Displaying 1 - 1 of 1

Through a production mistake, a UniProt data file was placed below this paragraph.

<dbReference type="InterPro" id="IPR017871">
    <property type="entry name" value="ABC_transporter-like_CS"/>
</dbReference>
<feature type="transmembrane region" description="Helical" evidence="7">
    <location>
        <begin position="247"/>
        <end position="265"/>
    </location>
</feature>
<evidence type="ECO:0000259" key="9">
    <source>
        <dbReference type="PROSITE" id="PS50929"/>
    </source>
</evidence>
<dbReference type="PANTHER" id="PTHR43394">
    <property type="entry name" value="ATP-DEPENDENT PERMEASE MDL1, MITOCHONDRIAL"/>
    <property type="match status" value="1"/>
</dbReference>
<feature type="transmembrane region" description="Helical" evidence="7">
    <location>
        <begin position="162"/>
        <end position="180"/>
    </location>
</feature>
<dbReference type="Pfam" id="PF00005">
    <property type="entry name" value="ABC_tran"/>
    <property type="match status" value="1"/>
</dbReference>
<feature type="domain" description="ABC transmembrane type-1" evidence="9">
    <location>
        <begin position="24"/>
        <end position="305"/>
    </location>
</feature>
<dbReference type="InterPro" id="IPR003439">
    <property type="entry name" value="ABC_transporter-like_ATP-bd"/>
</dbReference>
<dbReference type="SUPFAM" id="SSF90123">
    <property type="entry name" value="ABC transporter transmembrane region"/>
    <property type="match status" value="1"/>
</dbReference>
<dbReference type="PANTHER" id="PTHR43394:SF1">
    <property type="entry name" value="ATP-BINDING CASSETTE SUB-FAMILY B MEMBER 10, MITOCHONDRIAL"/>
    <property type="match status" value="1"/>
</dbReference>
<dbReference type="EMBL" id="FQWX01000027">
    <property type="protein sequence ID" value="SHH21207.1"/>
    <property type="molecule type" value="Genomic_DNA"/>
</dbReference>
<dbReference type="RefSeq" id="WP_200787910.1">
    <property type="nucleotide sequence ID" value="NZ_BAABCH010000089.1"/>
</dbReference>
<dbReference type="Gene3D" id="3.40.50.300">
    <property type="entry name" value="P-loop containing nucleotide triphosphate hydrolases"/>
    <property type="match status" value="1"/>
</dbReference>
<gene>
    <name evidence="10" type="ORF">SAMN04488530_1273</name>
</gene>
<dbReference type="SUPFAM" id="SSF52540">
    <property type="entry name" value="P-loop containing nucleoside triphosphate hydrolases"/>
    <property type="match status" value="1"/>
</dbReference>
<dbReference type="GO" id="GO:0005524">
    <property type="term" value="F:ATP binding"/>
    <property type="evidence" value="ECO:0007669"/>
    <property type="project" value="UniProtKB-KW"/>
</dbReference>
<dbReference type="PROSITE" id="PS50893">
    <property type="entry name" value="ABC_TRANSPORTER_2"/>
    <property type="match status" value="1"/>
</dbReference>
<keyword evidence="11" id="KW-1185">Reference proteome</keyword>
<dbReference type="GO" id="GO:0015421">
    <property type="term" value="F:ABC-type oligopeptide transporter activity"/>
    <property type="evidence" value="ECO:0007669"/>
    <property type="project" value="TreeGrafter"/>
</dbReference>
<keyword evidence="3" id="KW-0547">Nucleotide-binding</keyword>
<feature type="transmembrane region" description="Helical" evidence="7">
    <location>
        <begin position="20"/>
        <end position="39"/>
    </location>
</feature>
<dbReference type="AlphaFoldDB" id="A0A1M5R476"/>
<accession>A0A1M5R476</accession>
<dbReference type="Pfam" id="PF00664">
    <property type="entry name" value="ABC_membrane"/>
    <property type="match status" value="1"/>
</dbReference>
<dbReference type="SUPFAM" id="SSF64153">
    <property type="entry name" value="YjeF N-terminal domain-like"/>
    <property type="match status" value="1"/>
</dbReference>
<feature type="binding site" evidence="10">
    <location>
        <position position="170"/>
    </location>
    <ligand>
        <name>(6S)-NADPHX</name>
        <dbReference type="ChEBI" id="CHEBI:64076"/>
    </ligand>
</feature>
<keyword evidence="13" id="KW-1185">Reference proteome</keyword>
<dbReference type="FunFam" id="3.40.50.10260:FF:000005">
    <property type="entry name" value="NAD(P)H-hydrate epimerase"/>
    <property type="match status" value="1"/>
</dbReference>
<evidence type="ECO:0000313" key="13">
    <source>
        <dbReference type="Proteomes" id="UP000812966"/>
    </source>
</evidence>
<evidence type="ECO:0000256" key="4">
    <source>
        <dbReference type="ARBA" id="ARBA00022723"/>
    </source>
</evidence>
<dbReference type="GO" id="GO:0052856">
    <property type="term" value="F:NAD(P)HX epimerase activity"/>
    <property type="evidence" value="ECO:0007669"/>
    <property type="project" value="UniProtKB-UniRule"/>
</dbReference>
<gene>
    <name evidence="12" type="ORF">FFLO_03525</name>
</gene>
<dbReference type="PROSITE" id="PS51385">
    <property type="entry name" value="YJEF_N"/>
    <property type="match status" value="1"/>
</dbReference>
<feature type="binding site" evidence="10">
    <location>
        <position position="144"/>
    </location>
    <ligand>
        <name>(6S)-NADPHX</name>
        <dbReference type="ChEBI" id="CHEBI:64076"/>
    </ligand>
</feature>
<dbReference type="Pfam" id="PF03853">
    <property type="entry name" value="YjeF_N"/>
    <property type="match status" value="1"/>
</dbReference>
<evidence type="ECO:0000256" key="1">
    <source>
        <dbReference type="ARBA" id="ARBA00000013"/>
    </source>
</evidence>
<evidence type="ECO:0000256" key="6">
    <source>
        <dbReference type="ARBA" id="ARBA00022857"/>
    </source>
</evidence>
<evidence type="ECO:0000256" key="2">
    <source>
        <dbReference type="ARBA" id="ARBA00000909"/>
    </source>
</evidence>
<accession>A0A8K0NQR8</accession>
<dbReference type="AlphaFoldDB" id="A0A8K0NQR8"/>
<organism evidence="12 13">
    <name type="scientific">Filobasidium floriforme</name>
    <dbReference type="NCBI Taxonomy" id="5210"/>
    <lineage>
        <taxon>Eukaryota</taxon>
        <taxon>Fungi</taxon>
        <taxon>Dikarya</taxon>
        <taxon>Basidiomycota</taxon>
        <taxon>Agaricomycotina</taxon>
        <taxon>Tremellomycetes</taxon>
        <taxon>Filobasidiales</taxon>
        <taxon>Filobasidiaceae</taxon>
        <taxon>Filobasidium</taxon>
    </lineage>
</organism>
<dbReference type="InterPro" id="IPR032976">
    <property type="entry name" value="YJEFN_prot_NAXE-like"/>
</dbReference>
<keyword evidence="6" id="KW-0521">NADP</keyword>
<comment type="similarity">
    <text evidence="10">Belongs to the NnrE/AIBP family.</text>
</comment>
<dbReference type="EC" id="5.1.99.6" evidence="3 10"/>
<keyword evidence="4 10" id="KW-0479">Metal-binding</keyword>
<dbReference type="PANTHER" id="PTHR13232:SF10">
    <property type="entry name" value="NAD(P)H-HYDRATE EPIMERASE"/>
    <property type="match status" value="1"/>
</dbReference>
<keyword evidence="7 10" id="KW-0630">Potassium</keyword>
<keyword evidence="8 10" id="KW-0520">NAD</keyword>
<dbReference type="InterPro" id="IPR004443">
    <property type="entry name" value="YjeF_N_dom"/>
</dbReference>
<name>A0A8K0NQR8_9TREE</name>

Youth living with HIV have sub-optimal rates of adherence to antiretroviral therapy (ART). Mindfulness instruction interventions have shown promise for improving medication adherence, but the effects and mechanisms of these interventions are still being explored among people living with HIV, including youth. In the context of a randomized controlled trial of the efficacy of a Mindfulness-Based Stress Reduction (MBSR) program on ART adherence and viral suppression among youth living with HIV, we conducted 44 iterative, semi-structured, in-depth interviews with 20 study participants (13–24 years) recruited from clinics at two academic centers in Baltimore, Maryland. Interviews explored the social context and psychosocial dynamics of ART adherence in the context of the MBSR intervention, compared with those in a control arm. We employed thematic content analysis to systematically code and synthesize textual interview data. Participants’ challenges with ART adherence were often situated within an ongoing process of working to manage HIV as a stigmatized, chronic condition in addition to other intersecting social stigmas, inequalities, and stressors. Participation in the MBSR program and related group support allowed participants to non-judgmentally observe and accept difficult thoughts, feelings, and experiences associated with living with HIV and taking ART, which facilitated greater reported adherence. Mindfulness training may stimulate new perspectives and understanding, including greater self- and illness-acceptance among youth living with HIV, leading to improved HIV outcomes.